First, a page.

This is further compounded by the fact that he will not be present for the birth of his first child later this month.

Despite the apprehension, Wilson is reassured by the fact that his absence means he will be entering into a job in Canada and, therefore, will be in a better position to take care of his family back home.

He is among a batch of close to 300 Jamaicans who have taken up employment opportunities in Canada under the Seasonal Agricultural Workers Programme (SAWP).

“My girlfriend should have the baby about January 23, and I am not going to be here, but it’s the best for us, so I have to go and do my best and provide for them and see to it that they are alright and all is well,” he told JIS News during a send-off ceremony at the Labour Ministry’s Overseas Employment Services Centre, in downtown Kingston recently.

 Wilson, who is slated to return to the island when his child will be eight months old, is grateful for the opportunity that has been provided through SAWP.

He says that advancements in technology will allow him to communicate with his family members on a regular basis and that he eagerly awaits photographs of his young child.

Most of the seasonal agricultural workers will be employed in Ontario in areas such as Leamington, Tillsonburg, Bradford, Simcoe, Milton, Strathroy and Goderich. They departed the island on January 3 and 4. The SAWP has steadily provided employment opportunities for Jamaican workers since 1966.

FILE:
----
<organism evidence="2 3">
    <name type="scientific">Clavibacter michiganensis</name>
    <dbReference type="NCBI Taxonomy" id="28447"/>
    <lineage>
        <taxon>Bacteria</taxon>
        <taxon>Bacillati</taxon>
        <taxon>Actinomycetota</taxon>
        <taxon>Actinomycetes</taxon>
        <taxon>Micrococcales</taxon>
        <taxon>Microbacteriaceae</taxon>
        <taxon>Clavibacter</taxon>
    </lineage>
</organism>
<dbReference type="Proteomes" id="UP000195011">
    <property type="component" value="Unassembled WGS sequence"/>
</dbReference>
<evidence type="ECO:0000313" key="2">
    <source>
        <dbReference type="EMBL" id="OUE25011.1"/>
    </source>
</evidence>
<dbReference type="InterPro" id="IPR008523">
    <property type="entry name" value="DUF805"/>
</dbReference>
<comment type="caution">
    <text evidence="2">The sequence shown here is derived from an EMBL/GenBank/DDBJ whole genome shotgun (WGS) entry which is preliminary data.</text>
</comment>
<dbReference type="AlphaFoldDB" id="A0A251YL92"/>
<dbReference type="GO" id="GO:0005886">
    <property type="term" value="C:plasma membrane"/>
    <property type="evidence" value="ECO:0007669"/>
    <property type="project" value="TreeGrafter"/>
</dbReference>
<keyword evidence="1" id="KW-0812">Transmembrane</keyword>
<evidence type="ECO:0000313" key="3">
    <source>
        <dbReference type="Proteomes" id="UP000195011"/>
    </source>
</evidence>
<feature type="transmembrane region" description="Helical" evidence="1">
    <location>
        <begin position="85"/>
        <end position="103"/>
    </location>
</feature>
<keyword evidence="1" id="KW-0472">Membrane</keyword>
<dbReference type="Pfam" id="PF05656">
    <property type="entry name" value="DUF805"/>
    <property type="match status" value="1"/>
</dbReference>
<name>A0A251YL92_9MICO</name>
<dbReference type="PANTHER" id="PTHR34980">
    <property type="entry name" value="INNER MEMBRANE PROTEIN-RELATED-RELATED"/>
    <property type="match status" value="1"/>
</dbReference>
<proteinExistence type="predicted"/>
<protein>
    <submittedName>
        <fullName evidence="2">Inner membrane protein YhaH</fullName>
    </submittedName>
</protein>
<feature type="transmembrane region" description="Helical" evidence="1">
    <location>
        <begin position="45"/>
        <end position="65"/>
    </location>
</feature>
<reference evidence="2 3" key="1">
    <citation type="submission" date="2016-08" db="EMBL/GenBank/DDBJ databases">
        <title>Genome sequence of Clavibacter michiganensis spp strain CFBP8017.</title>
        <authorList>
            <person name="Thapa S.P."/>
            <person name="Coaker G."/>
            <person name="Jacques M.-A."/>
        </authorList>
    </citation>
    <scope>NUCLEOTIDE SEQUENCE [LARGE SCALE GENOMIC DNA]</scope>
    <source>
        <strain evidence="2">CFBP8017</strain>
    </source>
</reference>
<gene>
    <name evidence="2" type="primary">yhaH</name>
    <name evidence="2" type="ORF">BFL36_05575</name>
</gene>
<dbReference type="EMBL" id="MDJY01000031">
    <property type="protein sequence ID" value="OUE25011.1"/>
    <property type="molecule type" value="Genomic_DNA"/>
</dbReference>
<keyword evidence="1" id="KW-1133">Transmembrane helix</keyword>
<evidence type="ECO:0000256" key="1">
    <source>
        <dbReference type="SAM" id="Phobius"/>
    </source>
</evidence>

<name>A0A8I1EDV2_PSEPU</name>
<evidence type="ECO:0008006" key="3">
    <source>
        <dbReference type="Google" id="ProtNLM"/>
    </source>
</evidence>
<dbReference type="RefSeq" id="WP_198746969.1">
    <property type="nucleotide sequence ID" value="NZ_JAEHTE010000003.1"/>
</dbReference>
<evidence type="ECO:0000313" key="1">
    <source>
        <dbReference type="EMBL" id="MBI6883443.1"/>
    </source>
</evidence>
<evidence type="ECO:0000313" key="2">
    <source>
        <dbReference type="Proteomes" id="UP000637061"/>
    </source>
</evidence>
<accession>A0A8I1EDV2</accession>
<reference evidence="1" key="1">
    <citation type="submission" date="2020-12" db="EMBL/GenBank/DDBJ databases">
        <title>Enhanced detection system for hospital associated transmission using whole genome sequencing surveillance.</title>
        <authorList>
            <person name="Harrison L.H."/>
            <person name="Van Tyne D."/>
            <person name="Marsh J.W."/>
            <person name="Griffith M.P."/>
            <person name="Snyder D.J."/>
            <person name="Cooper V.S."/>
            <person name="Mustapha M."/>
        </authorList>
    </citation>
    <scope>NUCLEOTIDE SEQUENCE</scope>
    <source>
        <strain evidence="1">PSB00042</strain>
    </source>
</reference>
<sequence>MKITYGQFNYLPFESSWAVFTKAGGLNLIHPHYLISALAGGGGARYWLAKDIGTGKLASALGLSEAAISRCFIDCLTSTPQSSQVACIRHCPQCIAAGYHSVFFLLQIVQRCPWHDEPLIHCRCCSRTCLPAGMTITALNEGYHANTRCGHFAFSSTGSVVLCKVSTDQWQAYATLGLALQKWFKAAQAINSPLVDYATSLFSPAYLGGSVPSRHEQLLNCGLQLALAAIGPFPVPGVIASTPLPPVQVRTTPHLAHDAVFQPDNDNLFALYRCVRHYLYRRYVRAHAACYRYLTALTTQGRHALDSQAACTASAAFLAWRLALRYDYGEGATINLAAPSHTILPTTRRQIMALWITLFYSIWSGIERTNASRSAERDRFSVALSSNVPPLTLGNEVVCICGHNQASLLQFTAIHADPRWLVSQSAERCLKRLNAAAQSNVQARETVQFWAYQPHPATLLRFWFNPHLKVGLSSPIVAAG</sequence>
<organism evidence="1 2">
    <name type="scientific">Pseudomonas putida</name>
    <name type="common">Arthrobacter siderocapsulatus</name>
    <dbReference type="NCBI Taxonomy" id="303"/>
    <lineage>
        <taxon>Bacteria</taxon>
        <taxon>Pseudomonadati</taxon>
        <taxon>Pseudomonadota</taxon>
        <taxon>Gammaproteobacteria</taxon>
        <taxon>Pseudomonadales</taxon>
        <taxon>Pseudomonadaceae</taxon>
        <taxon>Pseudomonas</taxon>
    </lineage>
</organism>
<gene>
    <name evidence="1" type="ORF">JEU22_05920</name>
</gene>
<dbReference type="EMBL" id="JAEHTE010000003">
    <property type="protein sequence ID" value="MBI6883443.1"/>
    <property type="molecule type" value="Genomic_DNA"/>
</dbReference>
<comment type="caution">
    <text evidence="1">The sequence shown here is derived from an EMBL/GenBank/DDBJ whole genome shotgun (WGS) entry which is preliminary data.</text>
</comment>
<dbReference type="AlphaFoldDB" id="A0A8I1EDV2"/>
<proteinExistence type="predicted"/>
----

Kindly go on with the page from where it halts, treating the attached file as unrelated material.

Describing the programme as a “blessing”, experienced worker, Howard Anderson, encourages first-time participants to use their goals and aspirations as reminders of why they are on the programme.

“For the first time, based on experience, it is a mindset. It is going to be challenging for the first time, and sometimes you feel like you want to quit, but just put your mind on the goal and what you plan to achieve. The first week is the challenge, but from you get over the first week, ‘you good’,” he said.

He notes, too, that constant contact with family members will also assist individuals to cope better.

Anderson, who has been travelling for the 10th year, notes that the initiative has assisted many Jamaican families. “I give thanks for it because it does help. It helps you achieve your goals, so I give thanks for it,” he added.

Expressing appreciation for the opportunities the initiative has afforded him, thus far, Ian Underhill, who will be working in Leamington, urged participants to be honest and hard-working.

“I thank God for it because it helps me to take care of my children and school my children, because when I was growing up, my parents never have it to help me in school so much, and I come now and got the opportunity to help my children. I thank God for all seven of them…they have qualification now that can help them,” he said.

Having assisted his children in acquiring their education, Underhill says he “is just doing a little now to help me and my wife and to finish up my little home, so we can have a nice home”.